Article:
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Doug Weinstein: Diamond Bakery, Challah & Rugelach

Taste Buds with Deb - Episode 20
[additional-authors]
August 30, 2023
Doug Weinstein

Recipes and a love of baking get passed on through the generations.

“L’dor v’dough, I call it,” Doug Weinstein, who considers himself the steward of Diamond Bakery in Los Angeles, told the Journal.

“I’m technically the owner, but I don’t really own Diamond Bakery,” he said. “It’s really the 76 years of family traditions that really make up the character of Diamond Bakery, and I’m just the one that’s perpetuating that for the time being.”

Jack and Betty Segal opened the Fairfax-area bakery in 1946. In 1969 it was sold to two couples, the Lottmans and Rubensteins; three of whom were Holocaust survivors.

In 2019, the bakery became employee-run. According to Weinstein, the son of one of the couples decided to close, and the employees wouldn’t let it happen. Then Covid hit.

“I came in in February of 2021 to get a cheese pocket and a corn rye and found out they were going to close in a couple of months,” Weinstein said. “The word shonda (yiddish for shame) is what comes to mind; it couldn’t happen.”

Weinstein told the story to a few people, raised some money and took over.

Diamond features old-school Jewish-style baking, with Eastern European, German, Russian, Ukrainian, Polish and Hungarian roots. Weisntein says they have maintained the quality of the product throughout the years.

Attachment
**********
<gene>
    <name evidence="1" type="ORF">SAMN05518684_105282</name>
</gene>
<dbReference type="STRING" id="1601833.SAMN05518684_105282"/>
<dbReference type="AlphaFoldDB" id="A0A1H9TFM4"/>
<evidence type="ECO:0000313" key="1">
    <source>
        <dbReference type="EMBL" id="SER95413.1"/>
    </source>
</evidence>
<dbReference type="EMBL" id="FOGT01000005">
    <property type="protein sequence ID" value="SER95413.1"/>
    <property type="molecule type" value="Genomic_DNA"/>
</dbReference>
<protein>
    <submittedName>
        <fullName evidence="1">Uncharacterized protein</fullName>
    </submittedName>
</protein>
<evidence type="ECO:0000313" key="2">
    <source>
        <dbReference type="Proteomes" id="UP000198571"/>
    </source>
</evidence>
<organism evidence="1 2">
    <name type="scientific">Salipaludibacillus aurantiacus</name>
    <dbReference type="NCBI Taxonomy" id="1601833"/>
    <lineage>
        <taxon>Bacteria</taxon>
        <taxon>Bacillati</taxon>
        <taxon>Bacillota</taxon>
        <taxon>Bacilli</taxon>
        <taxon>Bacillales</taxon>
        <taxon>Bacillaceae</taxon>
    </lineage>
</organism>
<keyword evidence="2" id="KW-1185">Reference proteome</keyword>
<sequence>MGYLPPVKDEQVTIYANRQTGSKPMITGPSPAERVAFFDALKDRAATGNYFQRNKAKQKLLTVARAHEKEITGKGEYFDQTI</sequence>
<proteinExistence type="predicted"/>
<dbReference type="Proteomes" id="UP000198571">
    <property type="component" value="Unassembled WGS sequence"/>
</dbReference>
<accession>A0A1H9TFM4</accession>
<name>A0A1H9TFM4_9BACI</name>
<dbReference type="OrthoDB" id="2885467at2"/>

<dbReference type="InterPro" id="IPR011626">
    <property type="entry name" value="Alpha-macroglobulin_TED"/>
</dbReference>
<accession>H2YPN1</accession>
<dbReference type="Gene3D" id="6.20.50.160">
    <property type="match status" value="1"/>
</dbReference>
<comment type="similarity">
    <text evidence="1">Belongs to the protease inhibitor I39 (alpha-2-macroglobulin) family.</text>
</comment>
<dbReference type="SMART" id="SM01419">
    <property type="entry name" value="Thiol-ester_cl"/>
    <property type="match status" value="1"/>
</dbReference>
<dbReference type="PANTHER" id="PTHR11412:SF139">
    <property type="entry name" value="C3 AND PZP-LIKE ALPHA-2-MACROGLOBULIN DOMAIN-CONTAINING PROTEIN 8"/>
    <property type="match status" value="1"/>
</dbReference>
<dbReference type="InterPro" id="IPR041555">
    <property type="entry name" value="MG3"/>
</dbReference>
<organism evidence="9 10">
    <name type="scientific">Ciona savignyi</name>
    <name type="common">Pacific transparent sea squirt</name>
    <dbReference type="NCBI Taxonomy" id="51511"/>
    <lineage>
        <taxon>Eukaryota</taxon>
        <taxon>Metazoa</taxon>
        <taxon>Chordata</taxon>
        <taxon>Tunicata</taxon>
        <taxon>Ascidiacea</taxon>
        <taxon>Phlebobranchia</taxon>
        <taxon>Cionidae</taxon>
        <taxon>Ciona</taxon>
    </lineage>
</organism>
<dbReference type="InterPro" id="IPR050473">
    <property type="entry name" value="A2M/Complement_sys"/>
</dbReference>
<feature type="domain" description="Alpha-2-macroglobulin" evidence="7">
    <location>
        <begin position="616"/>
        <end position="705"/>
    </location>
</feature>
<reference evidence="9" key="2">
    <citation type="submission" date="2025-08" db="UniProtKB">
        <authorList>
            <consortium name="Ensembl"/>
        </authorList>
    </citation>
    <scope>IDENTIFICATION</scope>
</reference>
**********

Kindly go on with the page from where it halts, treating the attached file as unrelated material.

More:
“It’s just really good,” he said. “The babkas, the racetrack, the Russian coffee cake, the rugelach, the black and white cookies. the mandelbrot.”

Weinstein’s rugelach recipe is below.

He continues, “There’s somebody every day that says, ‘I drove 70 miles to get three pounds of mandelbrot,’ or ‘I flew in from Detroit, [and] took a two-hour layover, to come and get the corn rye.’”

An avid eater, Weinstein is a classically trained bakery- pastry- culinary veteran with 35-years of experience. He started cooking at a young age with his mother, grandmother and aunts.

Weinstein’s first job was sweeping floors and cleaning up for a shop around the corner in exchange for a pastrami sandwich. One day, the owner asked if he wanted to learn how to make pizza dough.

“I was 13,” he said. “I was spinning pizzas, the old fashioned way, and I just got the bug; I loved it.”

Out of high school, Weinstein did his apprenticeship as a pastry chef at the Century Plaza Hotel.

“That’s when I found out about Diamond Bakery,” he said. “It was one of the benchmark places that I would go to make sure I was learning everything I needed to learn. And so I’ve been coming here since 1980.”

As a pastry chef, he says making the “fancy stuff” – chocolate and sweets – was fun but very involved. Weinstein’s favorite thing to make is challah. His recipe is below.

“Bread, it’s so simple,” Weinstein said. “It’s got 4 or 5 ingredients in it, depending on what you’re making, and … I get lost in the process: mixing the dough and feeling it and scaling it, shaping it, nurturing it to rise. Then when it comes out and it comes out well, it’s just beautiful and delicious.”

Weinstein said it’s gratifying that people come and get his challah for their Shabbat dinners.

“It’s meaningful,” he said. “I get to be part of their tradition.”

Diamond Bakery is located at 335 N. Fairfax in Los Angeles. Learn more about Diamond Bakery.

For the full conversation and even tips on baking challah and making rugelach, listen to the podcast:

Watch the interview: